- Choi highlights importance of end-to-end service orchestration and automation… but accuses some open-source industry bodies of work duplication and low ambition.
- Resistance to disaggregation from established vendors still a problem… but promise of new business models, lower TCO, and faster time-to-market convince DT that software journey is necessary.
Dr. Alex Jinsung Choi, Head of Strategy & Technology Innovation at Deutsche Telekom (DT), outlined compelling reasons why the German incumbent needed to become a “software-defined telco”, but did not shy away from referencing challenges and obstacles that threaten to derail the journey.
Speaking on a webinar yesterday hosted by the Open Networking Foundation (ONF), of which DT is a platinum member (Deutsche Telekomwatch, #66 and passim), Choi gave a big-picture vision of DT as a transformed telco with all the accompanying accoutrements of service agility, customer centricity, and more cost‑efficient units of production. As a software-defined telco, said Choi, DT will have a network “optimised” for time-to-market.
The new network architecture, he explained, will be fully based on “cloud, disaggregation, orchestration and — last but not least — open APIs”.
The title of Choi’s keynote, “Open platform based 5G — on the road to the software telco”, inevitably steered the presentation towards how the provisioning of next-gen services might benefit from new ways of doing things. He noted that “end-to-end quality of service is becoming more and more important in the 5G era”, especially as network‑slicing for enterprise customers — based on standalone 5G — is now becoming the “centre of [industry] attention”.
For this to happen, Choi emphasised that telcos must have orchestration control across diverse network components, including the radio access network (RAN), transport, the network core, and the cloud. “To manage all these elements together”, said Choi, “network automation is the only possible way”.
To develop end-to-end orchestration and automation for 5G, DT is working closely with the Open Network Automation Platform (ONAP), a Linux‑based networking project in which the German incumbent is an active participant (Deutsche Telekomwatch, #58 and passim).
Mixed feelings about industry efforts
DT participates in a number of open-source industry bodies aimed at upending traditional supply chains by disaggregating software and general-purpose processing hardware through open APIs.
Aside from the ONF and ONAP, these include the O‑RAN Alliance, Open Compute Project, the Linux Foundation, and the Facebook‑backed Telecom Infra Project (TIP). (DT’s increased involvement in TIP’s OpenRAN Project Group comes primarily through a partnership forged by the O‑RAN Alliance and TIP in February 2020).
Despite Choi claiming to be broadly happy with these industry partnerships, it did not stop him from putting the boot in. “Some of the work by these multiple organisations actually overlap to some extent, so some level of harmony would be appreciated”, he said.
More scathingly, Choi remarked that “many of the outputs” from these bodies — he did not name and shame — “were just for showcases and not telco-grade quality and reliability”. Choi added that systems integrator support was necessary to make them telco-grade. On a more optimistic note, he claimed to be “very confident” that these issues could be resolved, provided the “open source community worked together”.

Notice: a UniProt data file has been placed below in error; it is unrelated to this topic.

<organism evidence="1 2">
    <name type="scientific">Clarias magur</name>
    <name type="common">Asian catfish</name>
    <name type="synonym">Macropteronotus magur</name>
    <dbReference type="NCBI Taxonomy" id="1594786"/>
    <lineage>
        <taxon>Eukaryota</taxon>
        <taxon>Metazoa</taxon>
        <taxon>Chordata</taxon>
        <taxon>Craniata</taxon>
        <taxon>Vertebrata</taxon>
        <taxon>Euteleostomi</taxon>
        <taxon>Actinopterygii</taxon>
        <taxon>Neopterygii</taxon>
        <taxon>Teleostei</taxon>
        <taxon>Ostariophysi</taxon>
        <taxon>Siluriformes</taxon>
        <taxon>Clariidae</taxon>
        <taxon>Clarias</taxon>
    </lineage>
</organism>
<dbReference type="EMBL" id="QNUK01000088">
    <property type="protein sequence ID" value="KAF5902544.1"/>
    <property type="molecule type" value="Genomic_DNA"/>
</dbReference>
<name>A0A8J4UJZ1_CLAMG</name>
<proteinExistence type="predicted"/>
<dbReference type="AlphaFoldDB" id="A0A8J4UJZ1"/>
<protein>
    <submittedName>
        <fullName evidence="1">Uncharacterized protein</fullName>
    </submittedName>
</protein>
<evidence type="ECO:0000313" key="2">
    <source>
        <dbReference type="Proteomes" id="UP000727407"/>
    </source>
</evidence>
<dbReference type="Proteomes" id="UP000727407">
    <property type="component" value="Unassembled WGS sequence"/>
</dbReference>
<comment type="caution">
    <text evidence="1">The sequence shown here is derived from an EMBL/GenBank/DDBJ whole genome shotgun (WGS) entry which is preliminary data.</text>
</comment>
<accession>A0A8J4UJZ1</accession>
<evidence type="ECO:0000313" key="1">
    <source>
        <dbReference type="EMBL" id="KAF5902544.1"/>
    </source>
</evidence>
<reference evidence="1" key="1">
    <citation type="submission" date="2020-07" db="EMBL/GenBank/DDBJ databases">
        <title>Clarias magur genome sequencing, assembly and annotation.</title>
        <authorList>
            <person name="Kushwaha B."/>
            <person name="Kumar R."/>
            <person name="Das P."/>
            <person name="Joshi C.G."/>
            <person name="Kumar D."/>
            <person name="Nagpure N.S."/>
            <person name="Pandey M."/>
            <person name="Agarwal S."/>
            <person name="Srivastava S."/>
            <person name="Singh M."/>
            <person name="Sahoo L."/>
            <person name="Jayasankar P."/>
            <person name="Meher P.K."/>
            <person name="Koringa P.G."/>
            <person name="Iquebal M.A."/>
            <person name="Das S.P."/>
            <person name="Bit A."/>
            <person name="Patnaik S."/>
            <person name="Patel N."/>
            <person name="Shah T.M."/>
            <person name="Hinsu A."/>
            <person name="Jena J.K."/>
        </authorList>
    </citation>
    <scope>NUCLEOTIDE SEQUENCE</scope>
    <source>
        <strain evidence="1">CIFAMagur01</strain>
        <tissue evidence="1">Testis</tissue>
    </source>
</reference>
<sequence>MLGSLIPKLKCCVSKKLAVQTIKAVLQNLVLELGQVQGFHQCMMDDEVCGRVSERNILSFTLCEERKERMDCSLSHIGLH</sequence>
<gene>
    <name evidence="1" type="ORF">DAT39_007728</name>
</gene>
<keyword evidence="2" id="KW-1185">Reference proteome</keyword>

It seems unlikely that Choi was dissing the O‑RAN Alliance, with which DT has had a lengthy and close association. He praised the Alliance’s work in developing open interfaces between the DU (distributed unit) and radio unit (RU), which is aimed at loosening the grip of established and monolithic vendors on the RAN market.
Bringing new and smaller players into the RAN market was essential, said Choi, if the pace of innovation was to be accelerated. He accused the “handful of network vendors” left in the market, after a period of consolidation, as “staying in their comfort zone and afraid about rapid innovation”.
Choi was hopeful that O‑RAN Alliance work, backed by heavyweight operators, will force the big suppliers to change their proprietary ways. “Most of the major telcos have already joined the O‑RAN community, and more are set to join in the near future”, he said.
New business models
DT’s software journey, indicated Choi, was being fuelled by the prospect of new telco business models.
“Open APIs are very important in two ways. First, we can import innovations from ‘outside’ to optimise our TCO and enhance our service. Second, we can publish innovations built within the telco to the outside. For example, what used to be telco-specific network capabilities, can be now opened up to third parties and packaged together with their services. This will create a new business model for telcos that was not available before.”
Choi warned telcos, however, that that they needed to collaborate with one another on edge cloud computing if they are to achieve scale and avoid being elbowed out by others. “Hyperscalers have a global scale of fibre connections and data centres beyond the capabilities of any single telco in the world”, he said.
He referred to the federated operator business model pursued by MobiledgeX, a DT edge compute spinout, as a useful one to follow if telcos are to secure a prominent place in the edge cloud value chain.
“We believe that edge cloud is the key control point for telcos. Telco business models used to be connectivity only, but edge computing enables new services and new business models. Other players can provide similar services, but we strongly believe telcos are the best ones [to provide them] due to proximity to customers.”
- Deutsche Telekom’s bumpy journey to software telco — Part II, looks at the progress and challenges of the Group’s Access 4.0 initiative in Germany.